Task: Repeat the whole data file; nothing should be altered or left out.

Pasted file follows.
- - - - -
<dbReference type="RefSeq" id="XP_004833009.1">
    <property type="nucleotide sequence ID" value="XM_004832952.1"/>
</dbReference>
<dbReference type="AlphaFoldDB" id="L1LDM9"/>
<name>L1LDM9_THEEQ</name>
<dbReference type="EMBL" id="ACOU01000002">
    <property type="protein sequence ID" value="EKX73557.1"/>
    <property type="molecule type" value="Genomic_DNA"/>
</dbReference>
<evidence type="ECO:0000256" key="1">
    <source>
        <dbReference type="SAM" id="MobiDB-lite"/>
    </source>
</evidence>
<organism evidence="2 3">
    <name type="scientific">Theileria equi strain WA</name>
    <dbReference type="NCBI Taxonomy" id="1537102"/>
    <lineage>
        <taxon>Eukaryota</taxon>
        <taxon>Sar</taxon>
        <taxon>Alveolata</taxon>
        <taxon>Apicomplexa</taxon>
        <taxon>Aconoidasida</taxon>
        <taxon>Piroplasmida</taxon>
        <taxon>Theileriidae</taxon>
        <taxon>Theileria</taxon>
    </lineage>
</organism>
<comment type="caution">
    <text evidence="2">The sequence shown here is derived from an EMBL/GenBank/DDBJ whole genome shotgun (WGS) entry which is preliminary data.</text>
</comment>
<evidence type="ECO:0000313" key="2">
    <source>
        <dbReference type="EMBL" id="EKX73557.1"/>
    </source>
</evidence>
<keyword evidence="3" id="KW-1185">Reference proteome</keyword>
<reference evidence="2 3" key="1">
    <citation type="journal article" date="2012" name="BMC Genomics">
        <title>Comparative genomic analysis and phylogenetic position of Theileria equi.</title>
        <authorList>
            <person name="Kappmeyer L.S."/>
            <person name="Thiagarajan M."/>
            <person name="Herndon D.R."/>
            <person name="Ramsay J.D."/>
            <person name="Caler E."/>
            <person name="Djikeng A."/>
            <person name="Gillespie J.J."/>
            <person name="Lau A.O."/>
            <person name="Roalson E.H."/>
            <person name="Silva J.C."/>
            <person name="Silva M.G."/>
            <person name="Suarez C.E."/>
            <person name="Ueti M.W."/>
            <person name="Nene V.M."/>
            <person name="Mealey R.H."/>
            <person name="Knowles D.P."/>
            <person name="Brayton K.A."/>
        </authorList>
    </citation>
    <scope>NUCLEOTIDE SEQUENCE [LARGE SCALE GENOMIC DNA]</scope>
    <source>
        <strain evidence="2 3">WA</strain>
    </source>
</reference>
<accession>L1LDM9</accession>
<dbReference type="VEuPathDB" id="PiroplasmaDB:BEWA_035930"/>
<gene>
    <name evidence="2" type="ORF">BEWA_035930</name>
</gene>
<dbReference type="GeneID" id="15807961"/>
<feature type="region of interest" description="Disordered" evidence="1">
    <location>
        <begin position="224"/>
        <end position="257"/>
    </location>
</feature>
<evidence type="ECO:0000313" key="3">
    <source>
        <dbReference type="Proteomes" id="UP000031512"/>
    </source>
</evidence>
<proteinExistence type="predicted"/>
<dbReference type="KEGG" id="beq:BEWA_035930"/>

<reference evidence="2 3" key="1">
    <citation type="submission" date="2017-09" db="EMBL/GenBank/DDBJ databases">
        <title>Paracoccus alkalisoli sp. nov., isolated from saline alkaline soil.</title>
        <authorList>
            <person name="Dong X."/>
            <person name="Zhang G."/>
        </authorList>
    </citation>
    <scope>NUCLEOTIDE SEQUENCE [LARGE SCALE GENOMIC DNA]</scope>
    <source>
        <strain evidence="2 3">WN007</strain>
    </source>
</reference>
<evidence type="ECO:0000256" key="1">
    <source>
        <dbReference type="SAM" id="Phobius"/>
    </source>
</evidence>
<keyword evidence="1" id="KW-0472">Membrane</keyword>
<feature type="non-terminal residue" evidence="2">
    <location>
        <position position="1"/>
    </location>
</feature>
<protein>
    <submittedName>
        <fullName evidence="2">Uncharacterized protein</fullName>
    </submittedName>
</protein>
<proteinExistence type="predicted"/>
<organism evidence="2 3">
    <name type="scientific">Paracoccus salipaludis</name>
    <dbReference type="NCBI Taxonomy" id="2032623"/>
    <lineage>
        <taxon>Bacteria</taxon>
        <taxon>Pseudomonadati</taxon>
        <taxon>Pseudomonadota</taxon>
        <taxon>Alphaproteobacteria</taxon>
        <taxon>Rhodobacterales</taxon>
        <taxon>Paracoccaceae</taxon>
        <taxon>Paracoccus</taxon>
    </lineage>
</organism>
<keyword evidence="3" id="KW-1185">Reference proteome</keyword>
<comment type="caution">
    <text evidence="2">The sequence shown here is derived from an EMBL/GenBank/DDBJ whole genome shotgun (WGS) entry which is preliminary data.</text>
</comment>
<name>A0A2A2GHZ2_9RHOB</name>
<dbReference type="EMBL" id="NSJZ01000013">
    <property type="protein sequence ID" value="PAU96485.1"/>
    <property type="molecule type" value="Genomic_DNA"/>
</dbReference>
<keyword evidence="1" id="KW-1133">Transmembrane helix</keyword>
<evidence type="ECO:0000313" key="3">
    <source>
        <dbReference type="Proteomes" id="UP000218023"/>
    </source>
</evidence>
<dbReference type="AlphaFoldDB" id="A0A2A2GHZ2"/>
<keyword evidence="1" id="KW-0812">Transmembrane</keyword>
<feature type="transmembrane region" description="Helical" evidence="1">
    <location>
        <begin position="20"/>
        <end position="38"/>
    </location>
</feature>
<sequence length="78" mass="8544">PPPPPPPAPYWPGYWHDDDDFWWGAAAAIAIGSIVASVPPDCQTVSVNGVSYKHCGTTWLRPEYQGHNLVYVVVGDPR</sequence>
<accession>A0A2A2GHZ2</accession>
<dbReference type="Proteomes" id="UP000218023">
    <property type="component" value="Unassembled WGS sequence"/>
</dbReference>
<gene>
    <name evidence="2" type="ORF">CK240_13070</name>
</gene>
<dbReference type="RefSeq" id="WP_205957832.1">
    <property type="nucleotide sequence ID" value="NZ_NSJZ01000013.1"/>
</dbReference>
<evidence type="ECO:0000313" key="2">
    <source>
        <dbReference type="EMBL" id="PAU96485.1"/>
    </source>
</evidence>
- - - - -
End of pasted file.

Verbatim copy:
<dbReference type="RefSeq" id="XP_004833009.1">
    <property type="nucleotide sequence ID" value="XM_004832952.1"/>
</dbReference>
<dbReference type="AlphaFoldDB" id="L1LDM9"/>
<name>L1LDM9_THEEQ</name>
<dbReference type="EMBL" id="ACOU01000002">
    <property type="protein sequence ID" value="EKX73557.1"/>
    <property type="molecule type" value="Genomic_DNA"/>
</dbReference>
<evidence type="ECO:0000256" key="1">
    <source>
        <dbReference type="SAM" id="MobiDB-lite"/>
    </source>
</evidence>
<organism evidence="2 3">
    <name type="scientific">Theileria equi strain WA</name>
    <dbReference type="NCBI Taxonomy" id="1537102"/>
    <lineage>
        <taxon>Eukaryota</taxon>
        <taxon>Sar</taxon>
        <taxon>Alveolata</taxon>
        <taxon>Apicomplexa</taxon>
        <taxon>Aconoidasida</taxon>
        <taxon>Piroplasmida</taxon>
        <taxon>Theileriidae</taxon>
        <taxon>Theileria</taxon>
    </lineage>
</organism>
<comment type="caution">
    <text evidence="2">The sequence shown here is derived from an EMBL/GenBank/DDBJ whole genome shotgun (WGS) entry which is preliminary data.</text>
</comment>
<evidence type="ECO:0000313" key="2">
    <source>
        <dbReference type="EMBL" id="EKX73557.1"/>
    </source>
</evidence>
<keyword evidence="3" id="KW-1185">Reference proteome</keyword>
<reference evidence="2 3" key="1">
    <citation type="journal article" date="2012" name="BMC Genomics">
        <title>Comparative genomic analysis and phylogenetic position of Theileria equi.</title>
        <authorList>
            <person name="Kappmeyer L.S."/>
            <person name="Thiagarajan M."/>
            <person name="Herndon D.R."/>
            <person name="Ramsay J.D."/>
            <person name="Caler E."/>
            <person name="Djikeng A."/>
            <person name="Gillespie J.J."/>
            <person name="Lau A.O."/>
            <person name="Roalson E.H."/>
            <person name="Silva J.C."/>
            <person name="Silva M.G."/>
            <person name="Suarez C.E."/>
            <person name="Ueti M.W."/>
            <person name="Nene V.M."/>
            <person name="Mealey R.H."/>
            <person name="Knowles D.P."/>
            <person name="Brayton K.A."/>
        </authorList>
    </citation>
    <scope>NUCLEOTIDE SEQUENCE [LARGE SCALE GENOMIC DNA]</scope>
    <source>
        <strain evidence="2 3">WA</strain>
    </source>
</reference>
<accession>L1LDM9</accession>
<dbReference type="VEuPathDB" id="PiroplasmaDB:BEWA_035930"/>
<gene>
    <name evidence="2" type="ORF">BEWA_035930</name>
</gene>
<dbReference type="GeneID" id="15807961"/>
<feature type="region of interest" description="Disordered" evidence="1">
    <location>
        <begin position="224"/>
        <end position="257"/>
    </location>
</feature>
<evidence type="ECO:0000313" key="3">
    <source>
        <dbReference type="Proteomes" id="UP000031512"/>
    </source>
</evidence>
<proteinExistence type="predicted"/>
<dbReference type="KEGG" id="beq:BEWA_035930"/>

<reference evidence="2 3" key="1">
    <citation type="submission" date="2017-09" db="EMBL/GenBank/DDBJ databases">
        <title>Paracoccus alkalisoli sp. nov., isolated from saline alkaline soil.</title>
        <authorList>
            <person name="Dong X."/>
            <person name="Zhang G."/>
        </authorList>
    </citation>
    <scope>NUCLEOTIDE SEQUENCE [LARGE SCALE GENOMIC DNA]</scope>
    <source>
        <strain evidence="2 3">WN007</strain>
    </source>
</reference>
<evidence type="ECO:0000256" key="1">
    <source>
        <dbReference type="SAM" id="Phobius"/>
    </source>
</evidence>
<keyword evidence="1" id="KW-0472">Membrane</keyword>
<feature type="non-terminal residue" evidence="2">
    <location>
        <position position="1"/>
    </location>
</feature>
<protein>
    <submittedName>
        <fullName evidence="2">Uncharacterized protein</fullName>
    </submittedName>
</protein>
<proteinExistence type="predicted"/>
<organism evidence="2 3">
    <name type="scientific">Paracoccus salipaludis</name>
    <dbReference type="NCBI Taxonomy" id="2032623"/>
    <lineage>
        <taxon>Bacteria</taxon>
        <taxon>Pseudomonadati</taxon>
        <taxon>Pseudomonadota</taxon>
        <taxon>Alphaproteobacteria</taxon>
        <taxon>Rhodobacterales</taxon>
        <taxon>Paracoccaceae</taxon>
        <taxon>Paracoccus</taxon>
    </lineage>
</organism>
<keyword evidence="3" id="KW-1185">Reference proteome</keyword>
<comment type="caution">
    <text evidence="2">The sequence shown here is derived from an EMBL/GenBank/DDBJ whole genome shotgun (WGS) entry which is preliminary data.</text>
</comment>
<name>A0A2A2GHZ2_9RHOB</name>
<dbReference type="EMBL" id="NSJZ01000013">
    <property type="protein sequence ID" value="PAU96485.1"/>
    <property type="molecule type" value="Genomic_DNA"/>
</dbReference>
<keyword evidence="1" id="KW-1133">Transmembrane helix</keyword>
<evidence type="ECO:0000313" key="3">
    <source>
        <dbReference type="Proteomes" id="UP000218023"/>
    </source>
</evidence>
<dbReference type="AlphaFoldDB" id="A0A2A2GHZ2"/>
<keyword evidence="1" id="KW-0812">Transmembrane</keyword>
<feature type="transmembrane region" description="Helical" evidence="1">
    <location>
        <begin position="20"/>
        <end position="38"/>
    </location>
</feature>
<sequence length="78" mass="8544">PPPPPPPAPYWPGYWHDDDDFWWGAAAAIAIGSIVASVPPDCQTVSVNGVSYKHCGTTWLRPEYQGHNLVYVVVGDPR</sequence>
<accession>A0A2A2GHZ2</accession>
<dbReference type="Proteomes" id="UP000218023">
    <property type="component" value="Unassembled WGS sequence"/>
</dbReference>
<gene>
    <name evidence="2" type="ORF">CK240_13070</name>
</gene>
<dbReference type="RefSeq" id="WP_205957832.1">
    <property type="nucleotide sequence ID" value="NZ_NSJZ01000013.1"/>
</dbReference>
<evidence type="ECO:0000313" key="2">
    <source>
        <dbReference type="EMBL" id="PAU96485.1"/>
    </source>
</evidence>